Our risk landscape.

Our risk landscape.

The products that we write, the investments that we hold to meet our obligations and the environment in which we operate give rise to a broad range of risks. Our risk management framework, which is described overleaf, seeks to ensure that we are only exposed to those residual risks for which we have an appetite.


Investment performance

We invest in a range of investment assets including equities, bonds and property to meet the obligations from our insurance products; however, there is a risk that the income and value of these investment assets may fluctuate relative to required targets.

Interest rates and inflation

Interest rate movements and inflation can impact the value of the investment assets we hold to meet our obligations, as well as the value of the obligations themselves.


Fluctuations in exchange rates can vary both the value and income from investment assets denominated in foreign currencies, as well as the sterling profits and value of our overseas businesses.


Bond default

We hold a significant portfolio of corporate bonds to back our annuity business. The portfolio is diversified across a range of sectors and geographies, but inherently is exposed to the risk of default.

Property lending counterparties

We also hold property lending and sales and leaseback investments and are inherently exposed to the risk of default by a borrower or tenant, although we protect our interests by taking security over underlying property.

Banks and the issuers of financial instruments

Banking and money market counterparties, the issuers of financial instruments and the providers of settlement and custody services may default on their obligations to us.

Reinsurance counterparties

In using reinsurance in our annuity and protection businesses, we are exposed to the risk that a reinsurer may default, impacting the payment of claims to us and requiring us to either seek alternative reinsurance arrangements, potentially on less advantageous terms or bear the reinsured risks directly.


Longevity, mortality and morbidity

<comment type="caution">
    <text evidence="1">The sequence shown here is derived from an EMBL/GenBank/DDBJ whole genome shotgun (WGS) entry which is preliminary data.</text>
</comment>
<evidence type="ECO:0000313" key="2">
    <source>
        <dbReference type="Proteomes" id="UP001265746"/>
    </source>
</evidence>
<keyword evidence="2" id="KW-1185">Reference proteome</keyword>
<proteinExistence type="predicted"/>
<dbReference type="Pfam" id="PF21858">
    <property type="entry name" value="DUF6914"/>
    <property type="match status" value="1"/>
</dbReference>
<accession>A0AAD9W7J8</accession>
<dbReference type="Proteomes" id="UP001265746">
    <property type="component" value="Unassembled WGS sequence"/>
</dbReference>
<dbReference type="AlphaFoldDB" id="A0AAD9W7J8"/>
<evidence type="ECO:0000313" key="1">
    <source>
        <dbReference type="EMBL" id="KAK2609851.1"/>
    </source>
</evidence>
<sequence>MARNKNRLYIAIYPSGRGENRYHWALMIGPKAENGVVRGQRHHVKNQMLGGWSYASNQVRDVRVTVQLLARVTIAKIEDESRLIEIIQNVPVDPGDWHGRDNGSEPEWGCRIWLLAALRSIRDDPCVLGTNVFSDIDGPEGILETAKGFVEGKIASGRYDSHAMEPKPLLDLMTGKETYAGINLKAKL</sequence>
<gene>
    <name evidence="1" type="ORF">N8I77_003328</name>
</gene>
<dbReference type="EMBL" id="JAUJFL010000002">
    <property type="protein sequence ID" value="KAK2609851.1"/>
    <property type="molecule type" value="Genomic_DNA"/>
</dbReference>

The pricing of long-term life insurance business requires assumptions to be made for future trends in the life expectancy and general health of those that we insure; with the risk that actual experience may diverge to our assumptions.

Life catastrophe

We also make assumptions about the likelihood of catastrophic events that could cause a widespread loss of life or disability within the pool of the lives that we insure.

Persistency (lapse)

We’re exposed to the risks that acquisition costs may not be recovered from product margins if policies lapse earlier than we anticipated within our pricing assumptions.


Product pricing must also take account of the future costs of product servicing, with deviations in actual costs presenting the risk of reduced product profitability.

Weather events

In pricing household insurance products, we make assumptions about the likelihood of weather events, with the risk that actual experience may diverge from assumptions.


People, process, systems and external events

Our business processes can be complex, with significant reliance placed upon a combination of IT systems and manual processes. Weakness or failure of these systems or processes could result in financial loss or adversely affect our customers.

Regulation and legislation

The markets in which we operate are highly regulated. Changes in regulation or legislation can require changes to our products or business processes. A breach of legislative or regulatory requirements may expose us to financial penalties and damage our reputation.


Contingent events

Low probability and typically extreme events that if not adequately planned for can result in unanticipated requirements for liquidity.


Failure to hold sufficient cash or suitable liquid assets to meet collateral requirements for financial instruments, resulting in unplanned disposals of assets at excessive cost.

There are potentially material correlations between all the above risks, with a single event leading to losses on multiple risk types. These correlations are difficult to estimate though they would tend to be more acute as the underlying risk scenarios become more extreme.

An assessment of the principal risks and uncertainties that may impact our business strategy, earnings or profitability are set out in the Our principal risks and uncertainties section.

Note 8 (‘asset risk’), 18 (‘insurance risk’) and 28 (‘operational risk’) to the financial statements further describe how the above risks relate to our businesses and the control techniques that we apply to manage them.

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